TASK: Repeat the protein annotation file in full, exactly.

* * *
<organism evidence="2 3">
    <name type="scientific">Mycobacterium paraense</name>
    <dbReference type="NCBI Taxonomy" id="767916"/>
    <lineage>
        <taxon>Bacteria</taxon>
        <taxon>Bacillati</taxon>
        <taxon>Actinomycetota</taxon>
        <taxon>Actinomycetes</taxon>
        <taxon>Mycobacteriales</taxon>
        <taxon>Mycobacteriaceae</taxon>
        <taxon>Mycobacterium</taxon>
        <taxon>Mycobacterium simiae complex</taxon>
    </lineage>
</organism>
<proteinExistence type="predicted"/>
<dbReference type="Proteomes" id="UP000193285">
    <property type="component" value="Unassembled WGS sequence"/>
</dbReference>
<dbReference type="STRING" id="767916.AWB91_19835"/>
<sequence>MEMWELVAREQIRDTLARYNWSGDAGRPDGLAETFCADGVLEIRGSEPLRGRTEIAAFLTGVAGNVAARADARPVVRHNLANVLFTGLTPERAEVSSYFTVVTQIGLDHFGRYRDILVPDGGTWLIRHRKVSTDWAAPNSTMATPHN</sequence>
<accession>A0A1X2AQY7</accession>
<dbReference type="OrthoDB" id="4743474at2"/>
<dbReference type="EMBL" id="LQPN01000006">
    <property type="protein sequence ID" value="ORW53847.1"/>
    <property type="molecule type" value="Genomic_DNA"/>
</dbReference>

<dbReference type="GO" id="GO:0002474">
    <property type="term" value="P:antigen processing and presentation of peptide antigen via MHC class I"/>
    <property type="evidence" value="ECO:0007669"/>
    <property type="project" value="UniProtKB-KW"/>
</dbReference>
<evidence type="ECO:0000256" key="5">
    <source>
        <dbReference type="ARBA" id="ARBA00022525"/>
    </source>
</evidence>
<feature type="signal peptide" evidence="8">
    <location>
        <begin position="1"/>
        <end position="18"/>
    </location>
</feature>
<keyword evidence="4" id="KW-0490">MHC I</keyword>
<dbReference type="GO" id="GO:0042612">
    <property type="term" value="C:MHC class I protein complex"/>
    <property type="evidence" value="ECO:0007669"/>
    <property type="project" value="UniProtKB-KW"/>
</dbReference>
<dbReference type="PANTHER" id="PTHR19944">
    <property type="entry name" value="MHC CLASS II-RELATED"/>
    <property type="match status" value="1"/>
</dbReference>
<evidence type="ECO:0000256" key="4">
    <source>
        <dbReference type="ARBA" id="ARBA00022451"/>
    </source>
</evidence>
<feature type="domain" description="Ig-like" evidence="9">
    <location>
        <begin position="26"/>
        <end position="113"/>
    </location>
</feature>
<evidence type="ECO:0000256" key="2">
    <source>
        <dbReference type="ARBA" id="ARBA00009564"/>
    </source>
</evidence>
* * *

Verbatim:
<organism evidence="2 3">
    <name type="scientific">Mycobacterium paraense</name>
    <dbReference type="NCBI Taxonomy" id="767916"/>
    <lineage>
        <taxon>Bacteria</taxon>
        <taxon>Bacillati</taxon>
        <taxon>Actinomycetota</taxon>
        <taxon>Actinomycetes</taxon>
        <taxon>Mycobacteriales</taxon>
        <taxon>Mycobacteriaceae</taxon>
        <taxon>Mycobacterium</taxon>
        <taxon>Mycobacterium simiae complex</taxon>
    </lineage>
</organism>
<proteinExistence type="predicted"/>
<dbReference type="Proteomes" id="UP000193285">
    <property type="component" value="Unassembled WGS sequence"/>
</dbReference>
<dbReference type="STRING" id="767916.AWB91_19835"/>
<sequence>MEMWELVAREQIRDTLARYNWSGDAGRPDGLAETFCADGVLEIRGSEPLRGRTEIAAFLTGVAGNVAARADARPVVRHNLANVLFTGLTPERAEVSSYFTVVTQIGLDHFGRYRDILVPDGGTWLIRHRKVSTDWAAPNSTMATPHN</sequence>
<accession>A0A1X2AQY7</accession>
<dbReference type="OrthoDB" id="4743474at2"/>
<dbReference type="EMBL" id="LQPN01000006">
    <property type="protein sequence ID" value="ORW53847.1"/>
    <property type="molecule type" value="Genomic_DNA"/>
</dbReference>

<dbReference type="GO" id="GO:0002474">
    <property type="term" value="P:antigen processing and presentation of peptide antigen via MHC class I"/>
    <property type="evidence" value="ECO:0007669"/>
    <property type="project" value="UniProtKB-KW"/>
</dbReference>
<evidence type="ECO:0000256" key="5">
    <source>
        <dbReference type="ARBA" id="ARBA00022525"/>
    </source>
</evidence>
<feature type="signal peptide" evidence="8">
    <location>
        <begin position="1"/>
        <end position="18"/>
    </location>
</feature>
<keyword evidence="4" id="KW-0490">MHC I</keyword>
<dbReference type="GO" id="GO:0042612">
    <property type="term" value="C:MHC class I protein complex"/>
    <property type="evidence" value="ECO:0007669"/>
    <property type="project" value="UniProtKB-KW"/>
</dbReference>
<dbReference type="PANTHER" id="PTHR19944">
    <property type="entry name" value="MHC CLASS II-RELATED"/>
    <property type="match status" value="1"/>
</dbReference>
<evidence type="ECO:0000256" key="4">
    <source>
        <dbReference type="ARBA" id="ARBA00022451"/>
    </source>
</evidence>
<feature type="domain" description="Ig-like" evidence="9">
    <location>
        <begin position="26"/>
        <end position="113"/>
    </location>
</feature>
<evidence type="ECO:0000256" key="2">
    <source>
        <dbReference type="ARBA" id="ARBA00009564"/>
    </source>
</evidence>